Sulforaphane Potentiates Non-Melanoma Skin Cancer in UVB-Treated Nrf2 Knockout Mice
PublisherThe University of Arizona.
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AbstractSulforaphane is a natural product found in cruciferous vegetables which is known to have many chemopreventive properties including the induction of apoptosis and the inhibition of inflammation, cellular proliferation, and reactive oxygen species (ROS) formation. The reduction of ROS activity by sulforaphane is likely linked to the activation of NF-E2 related factor-2 (Nrf2), a transcription factor involved in cytoprotection against ROS and electrophilic stress. The skin is particularly vulnerable to oxidative stress caused by ultraviolet (UV) light, which is an established complete carcinogen. Sulforaphane has been shown to reduce both chemical and UVB-induced skin carcinogenesis in mouse models. Suppression of DMBA/TPA-induced skin tumorigenesis by sulforaphane has been shown to be dependent upon Nrf2 activity. Additional studies have shown that genetic activation of Nrf2 can protect keratinocytes against UVB-induced ROS. Nrf2 has also been implicated in regulating inflammatory responses after UVB exposure in the skin. However, the role of Nrf2 in the antitumorigenic activity of sulforaphane in the context of UVB-induced skin tumors is not well understood. We therefore performed murine experiments in order to clarify whether sulforaphane requires Nrf2 in order to block UVB-induced non-melanoma skin cancer. Consistent with the literature, we observed that wildtype (WT) mice topically treated with sulforaphane were less susceptible to UVB-induced tumor incidence and tumor burden compared to the vehicle control WT group. However, Nrf2 KO mice treated with sulforaphane presented with significantly greater UVB-induced tumor incidence and burden compared to the WT sulforaphane group, suggesting that sulforaphane may potentiate tumorigenesis in the context of UVB exposure if Nrf2 is absent. We therefore performed acute in vivo and in vitro experiments using topical sulforaphane (as per the tumor experiment) to investigate why Nrf2 KO mice developed more tumors than WT mice during UVB and sulforaphane treatment. Topical treatment of SKH-1 mice with sulforaphane did result in slight reduction of UV-induced epidermal hyperplasia in wildtype mice which was not present in Nrf2 KO mice (trends were not significant). Surprisingly, while wildtype mice developed significantly more epidermal inflammation in our acute treatment model than did the Nrf2 KO strain (as measured by skin fold thickness), inflammation was not significantly influenced by topical sulforaphane treatment in either strain of mice. However, cell culture studies using primary mouse keratinocytes indicate that sulforaphane’s ability to block UVB-induced ROS is lost in Nrf2 KO cells. Taken together, our ROS data may strengthen the hypothesis that sulforaphane increases the oxidative stress of cells during UVB treatment in the absence of Nrf2.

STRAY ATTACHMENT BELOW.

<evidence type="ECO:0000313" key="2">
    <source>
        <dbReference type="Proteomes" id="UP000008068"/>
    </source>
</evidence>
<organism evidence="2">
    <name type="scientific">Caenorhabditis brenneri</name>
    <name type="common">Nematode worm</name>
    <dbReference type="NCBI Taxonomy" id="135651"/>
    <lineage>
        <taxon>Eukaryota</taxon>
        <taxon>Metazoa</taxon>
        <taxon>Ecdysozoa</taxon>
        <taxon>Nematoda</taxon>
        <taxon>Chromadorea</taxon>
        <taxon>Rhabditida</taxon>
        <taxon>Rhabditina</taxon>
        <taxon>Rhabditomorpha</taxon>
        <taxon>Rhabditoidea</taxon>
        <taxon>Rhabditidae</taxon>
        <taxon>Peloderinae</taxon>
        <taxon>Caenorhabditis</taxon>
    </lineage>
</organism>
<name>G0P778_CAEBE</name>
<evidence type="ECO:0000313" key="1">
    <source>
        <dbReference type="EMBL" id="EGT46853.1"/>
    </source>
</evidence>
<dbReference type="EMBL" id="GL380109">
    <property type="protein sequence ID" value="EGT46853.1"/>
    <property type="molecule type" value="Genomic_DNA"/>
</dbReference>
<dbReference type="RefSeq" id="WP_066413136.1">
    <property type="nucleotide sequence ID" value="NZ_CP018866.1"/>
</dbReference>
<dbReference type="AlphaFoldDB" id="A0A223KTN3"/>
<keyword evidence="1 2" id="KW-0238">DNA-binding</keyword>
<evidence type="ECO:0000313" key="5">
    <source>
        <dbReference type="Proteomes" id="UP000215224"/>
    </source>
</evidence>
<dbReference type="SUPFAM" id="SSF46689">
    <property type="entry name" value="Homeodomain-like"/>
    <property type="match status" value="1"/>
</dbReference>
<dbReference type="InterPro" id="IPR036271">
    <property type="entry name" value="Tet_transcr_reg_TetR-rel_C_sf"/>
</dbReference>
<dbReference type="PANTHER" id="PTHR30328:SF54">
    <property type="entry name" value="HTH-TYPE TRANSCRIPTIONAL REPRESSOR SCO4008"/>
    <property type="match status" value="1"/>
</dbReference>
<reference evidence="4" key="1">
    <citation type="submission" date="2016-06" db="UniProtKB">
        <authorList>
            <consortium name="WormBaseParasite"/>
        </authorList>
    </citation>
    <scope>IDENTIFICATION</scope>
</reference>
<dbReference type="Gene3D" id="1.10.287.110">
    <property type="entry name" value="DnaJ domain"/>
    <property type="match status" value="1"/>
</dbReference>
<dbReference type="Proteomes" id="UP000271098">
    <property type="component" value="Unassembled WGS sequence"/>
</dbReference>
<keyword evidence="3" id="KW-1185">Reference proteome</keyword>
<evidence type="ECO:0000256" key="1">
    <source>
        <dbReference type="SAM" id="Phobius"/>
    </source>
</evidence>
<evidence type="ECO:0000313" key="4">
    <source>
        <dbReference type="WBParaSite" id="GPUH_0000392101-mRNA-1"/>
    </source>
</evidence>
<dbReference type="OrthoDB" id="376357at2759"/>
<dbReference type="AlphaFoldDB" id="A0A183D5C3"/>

Degree ProgramGraduate College